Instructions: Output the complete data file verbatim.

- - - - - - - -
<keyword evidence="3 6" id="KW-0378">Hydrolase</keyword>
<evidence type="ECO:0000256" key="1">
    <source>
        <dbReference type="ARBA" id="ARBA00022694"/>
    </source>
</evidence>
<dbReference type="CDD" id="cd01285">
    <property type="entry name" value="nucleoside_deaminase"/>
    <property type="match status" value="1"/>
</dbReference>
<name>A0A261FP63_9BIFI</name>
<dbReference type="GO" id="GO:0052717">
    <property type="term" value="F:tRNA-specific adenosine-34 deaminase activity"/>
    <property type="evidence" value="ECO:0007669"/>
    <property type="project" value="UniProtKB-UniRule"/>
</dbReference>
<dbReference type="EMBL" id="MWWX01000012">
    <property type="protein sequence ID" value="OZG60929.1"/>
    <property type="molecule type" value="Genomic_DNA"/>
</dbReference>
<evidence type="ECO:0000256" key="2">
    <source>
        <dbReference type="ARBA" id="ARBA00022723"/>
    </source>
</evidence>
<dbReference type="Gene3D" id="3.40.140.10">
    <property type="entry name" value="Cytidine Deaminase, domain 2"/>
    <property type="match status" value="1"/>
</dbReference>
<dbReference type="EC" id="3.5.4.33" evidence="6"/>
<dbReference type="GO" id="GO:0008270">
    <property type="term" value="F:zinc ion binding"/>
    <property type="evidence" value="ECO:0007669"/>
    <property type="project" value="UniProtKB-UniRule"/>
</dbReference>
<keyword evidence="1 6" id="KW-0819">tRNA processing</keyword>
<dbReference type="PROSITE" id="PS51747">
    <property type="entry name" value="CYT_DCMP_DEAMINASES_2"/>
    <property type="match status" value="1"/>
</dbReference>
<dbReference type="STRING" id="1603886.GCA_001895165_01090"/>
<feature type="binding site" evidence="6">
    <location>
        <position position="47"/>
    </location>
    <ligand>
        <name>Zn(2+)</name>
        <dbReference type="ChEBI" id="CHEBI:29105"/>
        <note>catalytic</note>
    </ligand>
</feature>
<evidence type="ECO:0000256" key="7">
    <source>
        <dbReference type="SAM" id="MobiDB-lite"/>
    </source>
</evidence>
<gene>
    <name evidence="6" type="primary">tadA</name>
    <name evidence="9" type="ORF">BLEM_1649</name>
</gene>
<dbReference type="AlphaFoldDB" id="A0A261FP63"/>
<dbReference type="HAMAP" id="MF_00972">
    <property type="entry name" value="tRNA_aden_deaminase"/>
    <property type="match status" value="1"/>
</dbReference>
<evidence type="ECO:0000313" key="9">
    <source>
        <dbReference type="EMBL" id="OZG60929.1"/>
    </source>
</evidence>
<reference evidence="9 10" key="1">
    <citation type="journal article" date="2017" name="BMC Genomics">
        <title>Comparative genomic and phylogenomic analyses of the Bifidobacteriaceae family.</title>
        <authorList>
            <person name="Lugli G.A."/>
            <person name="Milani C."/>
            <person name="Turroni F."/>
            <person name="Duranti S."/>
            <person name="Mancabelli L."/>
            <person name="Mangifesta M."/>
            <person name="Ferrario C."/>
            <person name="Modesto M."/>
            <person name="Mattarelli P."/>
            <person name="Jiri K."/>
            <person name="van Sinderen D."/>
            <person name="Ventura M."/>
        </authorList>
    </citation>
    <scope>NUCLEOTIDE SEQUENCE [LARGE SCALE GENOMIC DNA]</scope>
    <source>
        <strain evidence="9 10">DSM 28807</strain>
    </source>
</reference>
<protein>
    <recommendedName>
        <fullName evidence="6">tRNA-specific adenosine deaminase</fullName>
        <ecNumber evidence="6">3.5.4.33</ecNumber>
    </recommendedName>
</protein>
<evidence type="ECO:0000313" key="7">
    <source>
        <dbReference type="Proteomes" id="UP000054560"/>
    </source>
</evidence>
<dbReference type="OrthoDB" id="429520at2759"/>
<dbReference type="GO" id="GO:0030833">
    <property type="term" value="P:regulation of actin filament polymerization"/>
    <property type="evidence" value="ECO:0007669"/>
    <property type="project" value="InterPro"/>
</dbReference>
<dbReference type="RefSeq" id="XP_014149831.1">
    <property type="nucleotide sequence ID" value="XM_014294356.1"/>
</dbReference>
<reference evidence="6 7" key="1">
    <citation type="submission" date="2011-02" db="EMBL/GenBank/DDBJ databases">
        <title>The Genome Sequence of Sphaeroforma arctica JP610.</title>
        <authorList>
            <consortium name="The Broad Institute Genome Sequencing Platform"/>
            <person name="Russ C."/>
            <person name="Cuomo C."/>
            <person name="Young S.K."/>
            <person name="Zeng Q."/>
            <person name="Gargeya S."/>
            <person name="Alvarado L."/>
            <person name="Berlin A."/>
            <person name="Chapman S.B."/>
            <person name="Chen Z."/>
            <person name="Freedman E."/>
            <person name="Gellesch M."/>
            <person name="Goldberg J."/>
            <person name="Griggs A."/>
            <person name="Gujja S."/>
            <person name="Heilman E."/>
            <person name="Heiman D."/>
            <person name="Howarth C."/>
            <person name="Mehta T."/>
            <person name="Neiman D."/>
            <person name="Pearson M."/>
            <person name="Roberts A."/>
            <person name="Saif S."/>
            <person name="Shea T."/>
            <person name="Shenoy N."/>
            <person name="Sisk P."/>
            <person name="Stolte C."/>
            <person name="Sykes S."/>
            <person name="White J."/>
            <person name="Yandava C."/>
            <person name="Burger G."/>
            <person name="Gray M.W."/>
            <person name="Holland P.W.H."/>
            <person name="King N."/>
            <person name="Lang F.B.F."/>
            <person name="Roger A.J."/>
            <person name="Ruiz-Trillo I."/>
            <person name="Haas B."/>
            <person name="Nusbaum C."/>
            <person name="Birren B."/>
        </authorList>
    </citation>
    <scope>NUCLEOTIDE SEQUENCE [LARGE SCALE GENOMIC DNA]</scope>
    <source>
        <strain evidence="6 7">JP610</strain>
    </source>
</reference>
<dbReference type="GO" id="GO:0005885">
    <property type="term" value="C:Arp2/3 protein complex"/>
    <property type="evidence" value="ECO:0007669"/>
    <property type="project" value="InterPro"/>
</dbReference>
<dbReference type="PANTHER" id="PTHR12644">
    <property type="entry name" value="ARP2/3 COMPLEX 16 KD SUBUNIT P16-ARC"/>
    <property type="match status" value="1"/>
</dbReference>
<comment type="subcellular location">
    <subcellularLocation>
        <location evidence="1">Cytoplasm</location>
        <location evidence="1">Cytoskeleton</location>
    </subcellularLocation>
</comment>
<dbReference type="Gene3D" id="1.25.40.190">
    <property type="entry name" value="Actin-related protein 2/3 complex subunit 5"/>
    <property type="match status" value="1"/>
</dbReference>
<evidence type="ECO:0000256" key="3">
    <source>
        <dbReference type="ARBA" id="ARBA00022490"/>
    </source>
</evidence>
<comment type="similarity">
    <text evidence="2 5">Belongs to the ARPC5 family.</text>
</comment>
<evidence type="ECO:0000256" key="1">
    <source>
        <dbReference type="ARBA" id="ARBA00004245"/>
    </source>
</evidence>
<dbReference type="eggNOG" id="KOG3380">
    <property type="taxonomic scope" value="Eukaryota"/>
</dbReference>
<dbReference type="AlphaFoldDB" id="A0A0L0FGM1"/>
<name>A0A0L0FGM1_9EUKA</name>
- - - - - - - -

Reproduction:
<keyword evidence="3 6" id="KW-0378">Hydrolase</keyword>
<evidence type="ECO:0000256" key="1">
    <source>
        <dbReference type="ARBA" id="ARBA00022694"/>
    </source>
</evidence>
<dbReference type="CDD" id="cd01285">
    <property type="entry name" value="nucleoside_deaminase"/>
    <property type="match status" value="1"/>
</dbReference>
<name>A0A261FP63_9BIFI</name>
<dbReference type="GO" id="GO:0052717">
    <property type="term" value="F:tRNA-specific adenosine-34 deaminase activity"/>
    <property type="evidence" value="ECO:0007669"/>
    <property type="project" value="UniProtKB-UniRule"/>
</dbReference>
<dbReference type="EMBL" id="MWWX01000012">
    <property type="protein sequence ID" value="OZG60929.1"/>
    <property type="molecule type" value="Genomic_DNA"/>
</dbReference>
<evidence type="ECO:0000256" key="2">
    <source>
        <dbReference type="ARBA" id="ARBA00022723"/>
    </source>
</evidence>
<dbReference type="Gene3D" id="3.40.140.10">
    <property type="entry name" value="Cytidine Deaminase, domain 2"/>
    <property type="match status" value="1"/>
</dbReference>
<dbReference type="EC" id="3.5.4.33" evidence="6"/>
<dbReference type="GO" id="GO:0008270">
    <property type="term" value="F:zinc ion binding"/>
    <property type="evidence" value="ECO:0007669"/>
    <property type="project" value="UniProtKB-UniRule"/>
</dbReference>
<keyword evidence="1 6" id="KW-0819">tRNA processing</keyword>
<dbReference type="PROSITE" id="PS51747">
    <property type="entry name" value="CYT_DCMP_DEAMINASES_2"/>
    <property type="match status" value="1"/>
</dbReference>
<dbReference type="STRING" id="1603886.GCA_001895165_01090"/>
<feature type="binding site" evidence="6">
    <location>
        <position position="47"/>
    </location>
    <ligand>
        <name>Zn(2+)</name>
        <dbReference type="ChEBI" id="CHEBI:29105"/>
        <note>catalytic</note>
    </ligand>
</feature>
<evidence type="ECO:0000256" key="7">
    <source>
        <dbReference type="SAM" id="MobiDB-lite"/>
    </source>
</evidence>
<gene>
    <name evidence="6" type="primary">tadA</name>
    <name evidence="9" type="ORF">BLEM_1649</name>
</gene>
<dbReference type="AlphaFoldDB" id="A0A261FP63"/>
<dbReference type="HAMAP" id="MF_00972">
    <property type="entry name" value="tRNA_aden_deaminase"/>
    <property type="match status" value="1"/>
</dbReference>
<evidence type="ECO:0000313" key="9">
    <source>
        <dbReference type="EMBL" id="OZG60929.1"/>
    </source>
</evidence>
<reference evidence="9 10" key="1">
    <citation type="journal article" date="2017" name="BMC Genomics">
        <title>Comparative genomic and phylogenomic analyses of the Bifidobacteriaceae family.</title>
        <authorList>
            <person name="Lugli G.A."/>
            <person name="Milani C."/>
            <person name="Turroni F."/>
            <person name="Duranti S."/>
            <person name="Mancabelli L."/>
            <person name="Mangifesta M."/>
            <person name="Ferrario C."/>
            <person name="Modesto M."/>
            <person name="Mattarelli P."/>
            <person name="Jiri K."/>
            <person name="van Sinderen D."/>
            <person name="Ventura M."/>
        </authorList>
    </citation>
    <scope>NUCLEOTIDE SEQUENCE [LARGE SCALE GENOMIC DNA]</scope>
    <source>
        <strain evidence="9 10">DSM 28807</strain>
    </source>
</reference>
<protein>
    <recommendedName>
        <fullName evidence="6">tRNA-specific adenosine deaminase</fullName>
        <ecNumber evidence="6">3.5.4.33</ecNumber>
    </recommendedName>
</protein>
<evidence type="ECO:0000313" key="7">
    <source>
        <dbReference type="Proteomes" id="UP000054560"/>
    </source>
</evidence>
<dbReference type="OrthoDB" id="429520at2759"/>
<dbReference type="GO" id="GO:0030833">
    <property type="term" value="P:regulation of actin filament polymerization"/>
    <property type="evidence" value="ECO:0007669"/>
    <property type="project" value="InterPro"/>
</dbReference>
<dbReference type="RefSeq" id="XP_014149831.1">
    <property type="nucleotide sequence ID" value="XM_014294356.1"/>
</dbReference>
<reference evidence="6 7" key="1">
    <citation type="submission" date="2011-02" db="EMBL/GenBank/DDBJ databases">
        <title>The Genome Sequence of Sphaeroforma arctica JP610.</title>
        <authorList>
            <consortium name="The Broad Institute Genome Sequencing Platform"/>
            <person name="Russ C."/>
            <person name="Cuomo C."/>
            <person name="Young S.K."/>
            <person name="Zeng Q."/>
            <person name="Gargeya S."/>
            <person name="Alvarado L."/>
            <person name="Berlin A."/>
            <person name="Chapman S.B."/>
            <person name="Chen Z."/>
            <person name="Freedman E."/>
            <person name="Gellesch M."/>
            <person name="Goldberg J."/>
            <person name="Griggs A."/>
            <person name="Gujja S."/>
            <person name="Heilman E."/>
            <person name="Heiman D."/>
            <person name="Howarth C."/>
            <person name="Mehta T."/>
            <person name="Neiman D."/>
            <person name="Pearson M."/>
            <person name="Roberts A."/>
            <person name="Saif S."/>
            <person name="Shea T."/>
            <person name="Shenoy N."/>
            <person name="Sisk P."/>
            <person name="Stolte C."/>
            <person name="Sykes S."/>
            <person name="White J."/>
            <person name="Yandava C."/>
            <person name="Burger G."/>
            <person name="Gray M.W."/>
            <person name="Holland P.W.H."/>
            <person name="King N."/>
            <person name="Lang F.B.F."/>
            <person name="Roger A.J."/>
            <person name="Ruiz-Trillo I."/>
            <person name="Haas B."/>
            <person name="Nusbaum C."/>
            <person name="Birren B."/>
        </authorList>
    </citation>
    <scope>NUCLEOTIDE SEQUENCE [LARGE SCALE GENOMIC DNA]</scope>
    <source>
        <strain evidence="6 7">JP610</strain>
    </source>
</reference>
<dbReference type="GO" id="GO:0005885">
    <property type="term" value="C:Arp2/3 protein complex"/>
    <property type="evidence" value="ECO:0007669"/>
    <property type="project" value="InterPro"/>
</dbReference>
<dbReference type="PANTHER" id="PTHR12644">
    <property type="entry name" value="ARP2/3 COMPLEX 16 KD SUBUNIT P16-ARC"/>
    <property type="match status" value="1"/>
</dbReference>
<comment type="subcellular location">
    <subcellularLocation>
        <location evidence="1">Cytoplasm</location>
        <location evidence="1">Cytoskeleton</location>
    </subcellularLocation>
</comment>
<dbReference type="Gene3D" id="1.25.40.190">
    <property type="entry name" value="Actin-related protein 2/3 complex subunit 5"/>
    <property type="match status" value="1"/>
</dbReference>
<evidence type="ECO:0000256" key="3">
    <source>
        <dbReference type="ARBA" id="ARBA00022490"/>
    </source>
</evidence>
<comment type="similarity">
    <text evidence="2 5">Belongs to the ARPC5 family.</text>
</comment>
<evidence type="ECO:0000256" key="1">
    <source>
        <dbReference type="ARBA" id="ARBA00004245"/>
    </source>
</evidence>
<dbReference type="eggNOG" id="KOG3380">
    <property type="taxonomic scope" value="Eukaryota"/>
</dbReference>
<dbReference type="AlphaFoldDB" id="A0A0L0FGM1"/>
<name>A0A0L0FGM1_9EUKA</name>